UK researchers believe they have discovered a viable solution to the challenges of storage and cost of hydrogen fuel production.
Research from the Science and Technology Facilities Council (STFC) has discovered that ammonia can be used as a clean and secure hydrogen-containing energy source to produce hydrogen on-demand in situ.
Hydrogen is one of the future alternative to electric vehicles but there have been issues with its safe and efficient storage and concerns surrounding the costs of a hydrogen infrastructure for transportation.
STFC believes it has discovered a process which can separate ammonia (a technique known as cracking) to form one part nitrogen and three parts hydrogen at a fraction of the cost from current methods.
STFC’s method involved two simultaneous chemical processes rather than using a traditional catalyst which can involve using expensive precious metals.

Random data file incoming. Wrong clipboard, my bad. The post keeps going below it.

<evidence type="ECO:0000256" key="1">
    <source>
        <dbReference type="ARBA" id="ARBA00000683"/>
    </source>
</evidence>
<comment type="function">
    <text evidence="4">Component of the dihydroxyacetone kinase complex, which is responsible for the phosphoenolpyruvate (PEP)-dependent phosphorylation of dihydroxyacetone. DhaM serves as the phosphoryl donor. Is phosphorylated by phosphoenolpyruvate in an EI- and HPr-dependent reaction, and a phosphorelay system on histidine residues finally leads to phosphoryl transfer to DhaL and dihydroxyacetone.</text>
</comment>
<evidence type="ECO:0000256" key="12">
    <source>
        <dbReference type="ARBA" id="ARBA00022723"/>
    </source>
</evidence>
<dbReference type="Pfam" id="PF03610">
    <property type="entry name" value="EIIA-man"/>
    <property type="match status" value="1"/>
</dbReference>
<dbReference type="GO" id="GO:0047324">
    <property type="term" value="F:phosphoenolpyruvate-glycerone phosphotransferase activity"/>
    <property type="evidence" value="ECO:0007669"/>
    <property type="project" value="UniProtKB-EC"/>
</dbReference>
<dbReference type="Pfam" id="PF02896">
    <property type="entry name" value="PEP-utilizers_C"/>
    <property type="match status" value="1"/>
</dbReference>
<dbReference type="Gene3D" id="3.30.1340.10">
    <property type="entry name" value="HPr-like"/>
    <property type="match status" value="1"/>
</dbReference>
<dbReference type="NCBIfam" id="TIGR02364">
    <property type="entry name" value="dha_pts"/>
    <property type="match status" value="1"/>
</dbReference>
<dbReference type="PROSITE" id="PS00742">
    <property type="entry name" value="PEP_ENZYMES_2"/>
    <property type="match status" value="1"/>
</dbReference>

Professor Bill David, who led the STFC research team, said: “Our approach is as effective as the best current catalysts but the active material, sodium amide, costs pennies to produce. We can produce hydrogen from ammonia ‘on demand’ effectively and affordably.
“Few people think of ammonia as a fuel but we believe that it is the natural alternative to fossil fuels. For cars, we don’t even need to go to the complications of a fuel-cell vehicle.
“A small amount of hydrogen mixed with ammonia is sufficient to provide combustion in a conventional car engine.
"While our process is not yet optimised, we estimate that an ammonia decomposition reactor no bigger than a 2-litre bottle will provide enough hydrogen to run a mid-range family car.
“We’ve even thought about how we can make ammonia as safe as possible and stop the release of NOx gases. This fundamental science therefore has immense potential to change the use of hydrogen as a fuel."